How Extremes Become More Extreme, Triggering Collapse

by Charles Hugh Smith
Of Two Minds

The extremes are not visible to the vast majority of participants, and so they are exposed to high levels of risk they don’t see or understand.

The question “Is the weather becoming more extreme?” opens up endless debates because our perceptions may differ from actual measurements since we’re prone to recency bias, where what happened recently looms much larger than events of a decade or century ago.

In the realm of economics and markets, our perceptions of extremes are backed up with data: based on the ratio of stock valuations to GDP and corporate sales (not profits, because profits are easily gamed) to GDP, the stock market has never been as over-valued as it is today.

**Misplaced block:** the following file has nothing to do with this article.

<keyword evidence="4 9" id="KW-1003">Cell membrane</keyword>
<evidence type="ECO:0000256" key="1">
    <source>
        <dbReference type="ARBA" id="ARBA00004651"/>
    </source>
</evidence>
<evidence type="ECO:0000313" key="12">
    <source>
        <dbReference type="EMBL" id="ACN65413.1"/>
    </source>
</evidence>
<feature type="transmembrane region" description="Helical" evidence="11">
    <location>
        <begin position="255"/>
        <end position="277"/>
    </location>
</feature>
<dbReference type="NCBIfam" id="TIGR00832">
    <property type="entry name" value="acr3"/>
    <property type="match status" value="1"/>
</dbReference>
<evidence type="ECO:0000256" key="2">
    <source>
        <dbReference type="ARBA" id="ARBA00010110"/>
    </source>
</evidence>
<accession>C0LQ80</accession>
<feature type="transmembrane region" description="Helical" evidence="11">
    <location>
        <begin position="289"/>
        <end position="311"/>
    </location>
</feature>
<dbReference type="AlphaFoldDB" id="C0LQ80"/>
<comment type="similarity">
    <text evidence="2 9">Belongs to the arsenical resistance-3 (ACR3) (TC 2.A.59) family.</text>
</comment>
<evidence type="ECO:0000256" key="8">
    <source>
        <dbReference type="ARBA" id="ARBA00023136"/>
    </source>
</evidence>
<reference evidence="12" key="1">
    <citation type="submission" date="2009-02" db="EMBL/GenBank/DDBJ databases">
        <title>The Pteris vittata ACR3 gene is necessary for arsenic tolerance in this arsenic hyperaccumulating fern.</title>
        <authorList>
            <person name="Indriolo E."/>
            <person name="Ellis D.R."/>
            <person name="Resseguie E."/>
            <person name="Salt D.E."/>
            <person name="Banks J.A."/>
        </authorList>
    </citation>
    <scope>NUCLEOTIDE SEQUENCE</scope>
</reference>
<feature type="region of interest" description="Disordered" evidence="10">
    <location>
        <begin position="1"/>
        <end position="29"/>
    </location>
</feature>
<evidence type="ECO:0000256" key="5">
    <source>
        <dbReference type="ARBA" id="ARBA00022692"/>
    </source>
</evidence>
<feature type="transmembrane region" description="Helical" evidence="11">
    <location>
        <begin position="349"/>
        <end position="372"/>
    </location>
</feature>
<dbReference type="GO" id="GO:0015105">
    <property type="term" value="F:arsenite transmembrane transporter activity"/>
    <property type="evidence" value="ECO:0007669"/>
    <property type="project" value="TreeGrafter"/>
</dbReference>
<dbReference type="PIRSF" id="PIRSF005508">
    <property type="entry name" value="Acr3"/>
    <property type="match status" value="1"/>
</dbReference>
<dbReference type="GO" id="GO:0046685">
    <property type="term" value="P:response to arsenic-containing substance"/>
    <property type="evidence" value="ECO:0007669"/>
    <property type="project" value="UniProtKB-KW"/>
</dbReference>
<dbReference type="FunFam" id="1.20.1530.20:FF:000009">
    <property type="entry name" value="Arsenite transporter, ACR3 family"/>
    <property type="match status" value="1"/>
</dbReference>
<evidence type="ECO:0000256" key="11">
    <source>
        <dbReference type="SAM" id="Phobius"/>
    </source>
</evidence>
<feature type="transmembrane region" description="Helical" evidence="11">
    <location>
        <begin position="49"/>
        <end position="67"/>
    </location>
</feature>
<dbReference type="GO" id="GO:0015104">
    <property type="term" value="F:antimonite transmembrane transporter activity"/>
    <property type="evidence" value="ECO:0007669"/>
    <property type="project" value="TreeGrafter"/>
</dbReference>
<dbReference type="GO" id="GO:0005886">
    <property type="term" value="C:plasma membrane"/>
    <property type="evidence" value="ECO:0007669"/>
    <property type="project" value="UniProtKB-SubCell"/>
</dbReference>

The rally in global stocks off the March lows is the steepest such rally ever. The unemployment rate is equally extreme, as is the Federal Reserve’s money-printing: $3 trillion has been created out of thin air since February 26 as the Fed’s balance sheet rose from $4 trillion to $7 trillion.

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